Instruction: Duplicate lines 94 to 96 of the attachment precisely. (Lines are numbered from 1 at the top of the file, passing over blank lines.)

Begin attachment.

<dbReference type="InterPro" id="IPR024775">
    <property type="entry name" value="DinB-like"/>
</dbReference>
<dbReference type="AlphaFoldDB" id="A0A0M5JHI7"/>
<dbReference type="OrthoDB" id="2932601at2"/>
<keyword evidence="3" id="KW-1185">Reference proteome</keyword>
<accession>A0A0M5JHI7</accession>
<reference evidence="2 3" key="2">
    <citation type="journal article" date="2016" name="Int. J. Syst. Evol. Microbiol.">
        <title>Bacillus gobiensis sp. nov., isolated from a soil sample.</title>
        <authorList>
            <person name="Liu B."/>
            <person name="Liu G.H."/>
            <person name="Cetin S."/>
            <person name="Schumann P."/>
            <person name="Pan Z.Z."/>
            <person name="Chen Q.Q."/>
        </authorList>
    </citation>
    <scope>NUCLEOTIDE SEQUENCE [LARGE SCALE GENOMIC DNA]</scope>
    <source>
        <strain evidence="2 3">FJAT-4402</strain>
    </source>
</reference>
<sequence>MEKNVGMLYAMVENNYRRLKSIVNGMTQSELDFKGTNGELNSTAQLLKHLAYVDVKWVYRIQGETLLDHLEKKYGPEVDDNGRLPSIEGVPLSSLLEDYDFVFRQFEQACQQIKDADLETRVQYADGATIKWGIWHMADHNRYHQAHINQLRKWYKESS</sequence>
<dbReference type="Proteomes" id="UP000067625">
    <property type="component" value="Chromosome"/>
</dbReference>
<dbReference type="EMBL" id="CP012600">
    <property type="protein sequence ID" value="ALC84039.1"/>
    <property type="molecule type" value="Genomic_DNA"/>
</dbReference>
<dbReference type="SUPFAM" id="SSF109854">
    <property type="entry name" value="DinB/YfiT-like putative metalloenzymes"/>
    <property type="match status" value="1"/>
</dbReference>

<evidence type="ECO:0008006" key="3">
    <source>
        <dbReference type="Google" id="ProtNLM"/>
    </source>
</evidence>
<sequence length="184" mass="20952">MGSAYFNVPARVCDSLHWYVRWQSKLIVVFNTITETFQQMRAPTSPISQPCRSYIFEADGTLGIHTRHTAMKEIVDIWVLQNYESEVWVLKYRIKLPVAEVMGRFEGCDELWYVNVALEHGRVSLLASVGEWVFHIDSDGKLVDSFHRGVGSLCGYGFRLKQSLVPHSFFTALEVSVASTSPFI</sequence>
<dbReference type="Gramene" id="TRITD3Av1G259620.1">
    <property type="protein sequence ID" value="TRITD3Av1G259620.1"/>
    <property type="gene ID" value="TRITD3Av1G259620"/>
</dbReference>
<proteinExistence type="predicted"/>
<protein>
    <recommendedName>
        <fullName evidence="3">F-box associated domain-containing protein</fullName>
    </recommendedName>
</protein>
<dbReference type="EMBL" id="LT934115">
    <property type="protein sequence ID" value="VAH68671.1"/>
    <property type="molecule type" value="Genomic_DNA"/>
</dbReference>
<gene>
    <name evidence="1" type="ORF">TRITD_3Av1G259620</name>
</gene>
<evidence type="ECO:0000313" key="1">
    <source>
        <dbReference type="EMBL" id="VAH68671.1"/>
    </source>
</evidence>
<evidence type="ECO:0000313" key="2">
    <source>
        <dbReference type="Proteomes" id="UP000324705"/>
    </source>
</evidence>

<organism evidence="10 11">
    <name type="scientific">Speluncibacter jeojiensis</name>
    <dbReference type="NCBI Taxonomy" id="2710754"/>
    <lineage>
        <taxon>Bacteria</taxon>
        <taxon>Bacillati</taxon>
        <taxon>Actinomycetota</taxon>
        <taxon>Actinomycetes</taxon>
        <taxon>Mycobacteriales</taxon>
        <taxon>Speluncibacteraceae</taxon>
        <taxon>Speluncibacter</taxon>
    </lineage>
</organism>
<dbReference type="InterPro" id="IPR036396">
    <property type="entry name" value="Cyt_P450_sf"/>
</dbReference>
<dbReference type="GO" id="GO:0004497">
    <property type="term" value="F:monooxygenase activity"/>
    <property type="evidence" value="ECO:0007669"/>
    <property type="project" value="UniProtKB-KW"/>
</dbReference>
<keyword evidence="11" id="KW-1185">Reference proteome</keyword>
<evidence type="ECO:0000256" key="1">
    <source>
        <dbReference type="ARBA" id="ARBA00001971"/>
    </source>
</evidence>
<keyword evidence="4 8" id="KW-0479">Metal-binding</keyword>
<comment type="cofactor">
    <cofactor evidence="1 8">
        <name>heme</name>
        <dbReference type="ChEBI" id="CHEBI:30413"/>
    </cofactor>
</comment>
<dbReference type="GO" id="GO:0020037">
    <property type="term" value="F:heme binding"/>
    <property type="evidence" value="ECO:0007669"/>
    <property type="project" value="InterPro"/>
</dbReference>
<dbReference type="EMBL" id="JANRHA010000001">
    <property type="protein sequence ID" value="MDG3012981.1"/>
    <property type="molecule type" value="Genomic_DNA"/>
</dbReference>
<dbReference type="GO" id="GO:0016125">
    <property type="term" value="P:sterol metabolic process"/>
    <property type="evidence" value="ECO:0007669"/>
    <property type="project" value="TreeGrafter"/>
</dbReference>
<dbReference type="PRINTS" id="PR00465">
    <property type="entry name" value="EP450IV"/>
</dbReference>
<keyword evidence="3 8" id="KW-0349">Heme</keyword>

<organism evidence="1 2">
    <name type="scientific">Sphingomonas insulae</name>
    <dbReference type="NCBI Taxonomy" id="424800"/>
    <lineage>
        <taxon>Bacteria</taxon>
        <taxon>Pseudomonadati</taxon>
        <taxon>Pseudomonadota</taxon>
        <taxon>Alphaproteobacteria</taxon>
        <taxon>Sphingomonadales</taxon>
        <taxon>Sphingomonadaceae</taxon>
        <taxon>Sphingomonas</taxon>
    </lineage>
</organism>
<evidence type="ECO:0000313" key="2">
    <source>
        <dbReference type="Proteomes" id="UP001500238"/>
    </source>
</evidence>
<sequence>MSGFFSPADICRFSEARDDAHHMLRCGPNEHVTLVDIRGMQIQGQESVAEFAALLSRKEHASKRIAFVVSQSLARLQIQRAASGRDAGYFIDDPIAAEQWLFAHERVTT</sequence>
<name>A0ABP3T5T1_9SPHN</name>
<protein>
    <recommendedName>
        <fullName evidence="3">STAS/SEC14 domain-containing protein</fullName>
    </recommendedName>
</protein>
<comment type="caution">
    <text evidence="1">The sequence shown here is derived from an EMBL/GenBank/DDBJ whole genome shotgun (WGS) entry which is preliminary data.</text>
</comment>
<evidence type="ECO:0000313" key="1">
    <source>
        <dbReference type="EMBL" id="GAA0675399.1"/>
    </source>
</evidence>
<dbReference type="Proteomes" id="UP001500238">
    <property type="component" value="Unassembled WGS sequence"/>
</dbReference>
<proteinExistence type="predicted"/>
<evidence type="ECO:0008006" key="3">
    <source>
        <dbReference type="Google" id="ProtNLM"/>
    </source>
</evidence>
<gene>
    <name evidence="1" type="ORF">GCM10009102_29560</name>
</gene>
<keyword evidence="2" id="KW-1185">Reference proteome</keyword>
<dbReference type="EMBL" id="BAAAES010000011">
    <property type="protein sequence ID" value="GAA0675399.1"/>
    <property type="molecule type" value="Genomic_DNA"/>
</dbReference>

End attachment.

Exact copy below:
        <dbReference type="ARBA" id="ARBA00001971"/>
    </source>
</evidence>